Susan Danforth, associate director of communications and College editor, died on Sunday at Maine Medical Center after suffering a stroke at her home in South Portland on Friday. She was 53 years old.
In an email sent to all College employees on Sunday evening, President Mills wrote, “Sue was a diligent professional whose careful work touched every corner of our campus for more than a decade...This unexpected and sudden loss of a truly talented and dedicated colleague touches so many of us, and reminds us of the fragile nature of life.”
Danforth arrived at the College in October 2000 after working for over a decade as a marketing assistant and publications coordinator for the Portland Symphony Orchestra. She graduated summa cum laude from Merrimack College in North Andover, Mass., near her hometown of Methuen. Danforth went on to earn a masters degree in English literature from the University of Vermont.
“She was really an anchor down here,” said Scott Hood, vice president for communications and public affairs, who worked with Danforth over the course of her 12-year tenure at the College. “The nature of this work means everyone moves very quickly...what Sue did was she helped us get it right.”
As College editor, Danforth edited all official College publications, including the College Catalogue, commencement programs, and promotional materials.
“Basically anything with words on it, she was asked to look at,” said Megan Morouse, associate director of communications for publications. “She was just professional through and through...always seeking perfection, but in a human way. As an editor, she was committed to making sure everything was just right.”
“We appreciated her expertise, we appreciated her opinion, and we respected it,” said Morouse. “As a friend, she was just the sincerest and most true friend—so loyal and so dependable. And I don’t know that many people are like that anymore—she was unwavering.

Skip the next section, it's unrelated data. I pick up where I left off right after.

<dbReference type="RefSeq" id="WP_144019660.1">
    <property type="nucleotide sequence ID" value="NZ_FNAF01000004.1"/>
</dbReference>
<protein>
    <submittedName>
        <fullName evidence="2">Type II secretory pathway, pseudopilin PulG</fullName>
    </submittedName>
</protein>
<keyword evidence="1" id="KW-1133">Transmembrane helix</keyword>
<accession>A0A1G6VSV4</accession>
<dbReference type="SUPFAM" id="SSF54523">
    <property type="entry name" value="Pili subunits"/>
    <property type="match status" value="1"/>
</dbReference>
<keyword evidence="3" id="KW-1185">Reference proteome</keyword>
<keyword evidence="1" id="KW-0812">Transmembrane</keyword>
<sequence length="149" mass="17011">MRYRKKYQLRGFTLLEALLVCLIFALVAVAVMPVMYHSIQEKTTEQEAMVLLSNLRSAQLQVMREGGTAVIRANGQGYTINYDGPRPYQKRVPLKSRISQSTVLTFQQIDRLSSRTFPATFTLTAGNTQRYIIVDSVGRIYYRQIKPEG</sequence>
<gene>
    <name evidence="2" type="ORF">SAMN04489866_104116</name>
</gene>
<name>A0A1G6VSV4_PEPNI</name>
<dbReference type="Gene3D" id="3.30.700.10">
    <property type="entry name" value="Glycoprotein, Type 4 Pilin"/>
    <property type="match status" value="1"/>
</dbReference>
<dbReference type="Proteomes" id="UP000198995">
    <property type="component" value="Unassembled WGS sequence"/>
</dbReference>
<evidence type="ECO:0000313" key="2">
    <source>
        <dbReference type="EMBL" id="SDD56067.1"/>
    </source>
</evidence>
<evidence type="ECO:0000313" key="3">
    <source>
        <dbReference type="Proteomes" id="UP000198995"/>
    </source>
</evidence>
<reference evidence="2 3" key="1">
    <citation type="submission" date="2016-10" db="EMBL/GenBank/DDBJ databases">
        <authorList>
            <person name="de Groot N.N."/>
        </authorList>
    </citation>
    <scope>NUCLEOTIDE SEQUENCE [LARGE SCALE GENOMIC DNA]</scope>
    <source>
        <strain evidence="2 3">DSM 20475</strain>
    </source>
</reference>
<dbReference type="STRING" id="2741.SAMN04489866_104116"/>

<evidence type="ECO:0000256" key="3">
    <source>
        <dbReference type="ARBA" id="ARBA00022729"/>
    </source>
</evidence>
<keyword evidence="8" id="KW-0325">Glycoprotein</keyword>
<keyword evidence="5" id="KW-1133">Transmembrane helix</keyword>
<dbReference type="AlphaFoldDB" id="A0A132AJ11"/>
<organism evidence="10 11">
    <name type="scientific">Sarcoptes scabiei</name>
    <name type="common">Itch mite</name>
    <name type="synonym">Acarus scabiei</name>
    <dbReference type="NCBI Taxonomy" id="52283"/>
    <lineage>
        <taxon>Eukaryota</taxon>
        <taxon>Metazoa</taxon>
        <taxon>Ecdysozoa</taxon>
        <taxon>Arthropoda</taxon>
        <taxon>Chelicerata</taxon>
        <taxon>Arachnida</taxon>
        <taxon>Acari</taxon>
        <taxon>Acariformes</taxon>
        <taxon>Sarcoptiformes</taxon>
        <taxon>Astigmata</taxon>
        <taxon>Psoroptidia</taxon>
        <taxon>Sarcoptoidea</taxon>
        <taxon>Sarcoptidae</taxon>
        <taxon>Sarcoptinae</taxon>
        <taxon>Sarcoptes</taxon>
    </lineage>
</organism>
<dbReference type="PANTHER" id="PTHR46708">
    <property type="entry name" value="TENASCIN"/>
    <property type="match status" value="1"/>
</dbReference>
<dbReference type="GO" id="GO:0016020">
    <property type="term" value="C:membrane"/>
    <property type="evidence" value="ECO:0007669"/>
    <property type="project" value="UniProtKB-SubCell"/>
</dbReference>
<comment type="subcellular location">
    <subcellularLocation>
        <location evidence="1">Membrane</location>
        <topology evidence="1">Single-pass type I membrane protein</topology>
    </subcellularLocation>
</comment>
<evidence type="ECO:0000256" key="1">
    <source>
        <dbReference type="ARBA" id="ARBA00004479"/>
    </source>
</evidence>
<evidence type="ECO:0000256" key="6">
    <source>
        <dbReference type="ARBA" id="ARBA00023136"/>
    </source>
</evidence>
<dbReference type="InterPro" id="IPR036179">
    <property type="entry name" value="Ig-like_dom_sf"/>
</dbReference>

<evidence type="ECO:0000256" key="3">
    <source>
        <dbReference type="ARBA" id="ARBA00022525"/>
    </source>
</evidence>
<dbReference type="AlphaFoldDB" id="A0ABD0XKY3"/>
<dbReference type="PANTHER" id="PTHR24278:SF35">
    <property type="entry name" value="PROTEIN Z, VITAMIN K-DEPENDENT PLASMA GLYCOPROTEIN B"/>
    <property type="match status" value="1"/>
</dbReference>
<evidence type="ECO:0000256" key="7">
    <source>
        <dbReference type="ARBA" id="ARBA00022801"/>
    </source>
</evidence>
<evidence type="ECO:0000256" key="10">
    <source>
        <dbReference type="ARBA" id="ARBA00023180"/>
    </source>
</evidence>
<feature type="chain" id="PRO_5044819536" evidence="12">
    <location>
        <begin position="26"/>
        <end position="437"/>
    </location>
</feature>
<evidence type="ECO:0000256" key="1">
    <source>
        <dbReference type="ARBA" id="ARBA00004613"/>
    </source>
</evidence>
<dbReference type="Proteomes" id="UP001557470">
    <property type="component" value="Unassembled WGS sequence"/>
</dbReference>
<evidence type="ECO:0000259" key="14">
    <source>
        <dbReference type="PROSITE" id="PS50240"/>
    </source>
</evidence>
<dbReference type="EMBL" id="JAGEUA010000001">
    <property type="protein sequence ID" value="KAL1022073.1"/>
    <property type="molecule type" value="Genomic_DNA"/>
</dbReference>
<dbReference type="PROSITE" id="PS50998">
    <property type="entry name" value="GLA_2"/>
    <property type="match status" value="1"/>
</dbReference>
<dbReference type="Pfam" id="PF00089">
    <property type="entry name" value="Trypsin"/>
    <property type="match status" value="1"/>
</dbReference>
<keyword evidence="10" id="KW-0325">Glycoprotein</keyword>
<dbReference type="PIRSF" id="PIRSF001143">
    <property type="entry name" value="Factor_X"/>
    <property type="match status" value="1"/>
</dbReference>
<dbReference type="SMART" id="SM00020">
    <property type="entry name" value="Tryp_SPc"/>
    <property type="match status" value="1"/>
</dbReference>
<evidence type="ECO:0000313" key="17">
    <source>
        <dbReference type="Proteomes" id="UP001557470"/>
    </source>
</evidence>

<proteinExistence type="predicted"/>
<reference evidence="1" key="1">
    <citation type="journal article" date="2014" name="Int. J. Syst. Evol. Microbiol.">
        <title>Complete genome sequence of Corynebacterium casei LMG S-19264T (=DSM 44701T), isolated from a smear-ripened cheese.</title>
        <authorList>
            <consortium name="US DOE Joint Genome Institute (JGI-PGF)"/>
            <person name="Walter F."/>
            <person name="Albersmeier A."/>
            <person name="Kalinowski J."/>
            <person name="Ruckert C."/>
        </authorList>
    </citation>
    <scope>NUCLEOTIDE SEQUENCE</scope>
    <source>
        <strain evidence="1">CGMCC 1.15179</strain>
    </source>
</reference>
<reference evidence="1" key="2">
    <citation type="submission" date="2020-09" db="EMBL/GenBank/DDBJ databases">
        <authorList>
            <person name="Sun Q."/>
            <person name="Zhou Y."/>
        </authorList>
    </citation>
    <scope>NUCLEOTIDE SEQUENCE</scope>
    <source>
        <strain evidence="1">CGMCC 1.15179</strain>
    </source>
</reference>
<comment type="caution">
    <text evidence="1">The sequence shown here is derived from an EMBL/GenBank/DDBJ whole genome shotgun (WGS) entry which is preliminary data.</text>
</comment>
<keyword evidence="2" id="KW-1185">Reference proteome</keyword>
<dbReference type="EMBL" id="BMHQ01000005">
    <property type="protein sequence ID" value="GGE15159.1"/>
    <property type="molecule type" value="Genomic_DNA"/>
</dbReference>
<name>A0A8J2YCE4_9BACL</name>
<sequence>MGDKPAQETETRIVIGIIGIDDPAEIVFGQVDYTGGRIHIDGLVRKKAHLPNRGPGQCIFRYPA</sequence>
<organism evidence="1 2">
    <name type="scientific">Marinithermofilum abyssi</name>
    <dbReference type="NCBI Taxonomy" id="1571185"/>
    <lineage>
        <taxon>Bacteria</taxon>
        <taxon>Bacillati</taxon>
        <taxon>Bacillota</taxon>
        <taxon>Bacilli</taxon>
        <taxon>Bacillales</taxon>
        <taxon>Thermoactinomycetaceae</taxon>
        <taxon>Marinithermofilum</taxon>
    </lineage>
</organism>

Danforth’s friends, family, and colleagues gathered for a memorial service in her honor in the Chapel yesterday morning. Pastor Ron McLaughlin of United Baptist Church led the proceedings.
Her brother, Stephen Danforth, recalled childhood memories of his sister in a heartfelt eulogy. He began by sharing facts about Danforth that her colleagues and friends at the College may not have known.
“Susan had a love for music—she was a musician in her own right,” said Danforth, recalling family gatherings when Susan and her father would play trumpet duets.
“She used to love acting,” he said, remembering that Danforth belonged to the drama club at Andover High School, where she starred in school productions like “The Mouse that Roared.”
Stephen Danforth referenced “Sustainably Incorrect,” a YouTube short that his sister made with her colleague Doug Cook, director of news and media relations, to promote environmentally conscious living in 2010. In the video, Danforth plays a television anchor of a sustainability program who teaches her co-host, played by Cook, strategies for decreasing his carbon footprint.
“She’s funny, she’s serious, she’s annoyed,” said Danforth of his sister’s performance in the video. “All in all, I know she was thrilled to do that.”
“The last time I spoke with Sue was, I think, last Wednesday,” said Hood. “Security had some graphics that they wanted to put on their vehicles, and they sent them over to us. So I marched them down to Sue’s office and she said, ‘Are you just going to stand over me or do I have a minute to look at it?’”
“Every time I see those Security vehicles I’ll think of Sue,” said Hood. “She had her hand in a lot of different things, but not in a way that would have put her front and center.”
Danforth said that his sister would travel several times a month to visit their parents, George Arthur Danforth and Jeanne Bernardin Danforth, who live in York. Her death, he said, is “going to be a big hole in their lives.”
In addition to her parents, Susan Danforth is survived by her brothers Arthur and Stephen Danforth, sister-in-law Cynthia Danforth, as well as several nieces, nephews, aunts, uncles, and “a special cat ‘Samantha,’” according to the Portland Press Herald.
“She was modest, she kept to herself,” Hood said. “Somebody said to me, when I told them the news this earlier in the week, that Sue was one of the grownups—I’m not sure what that says about the rest of us, but it says a lot about her.”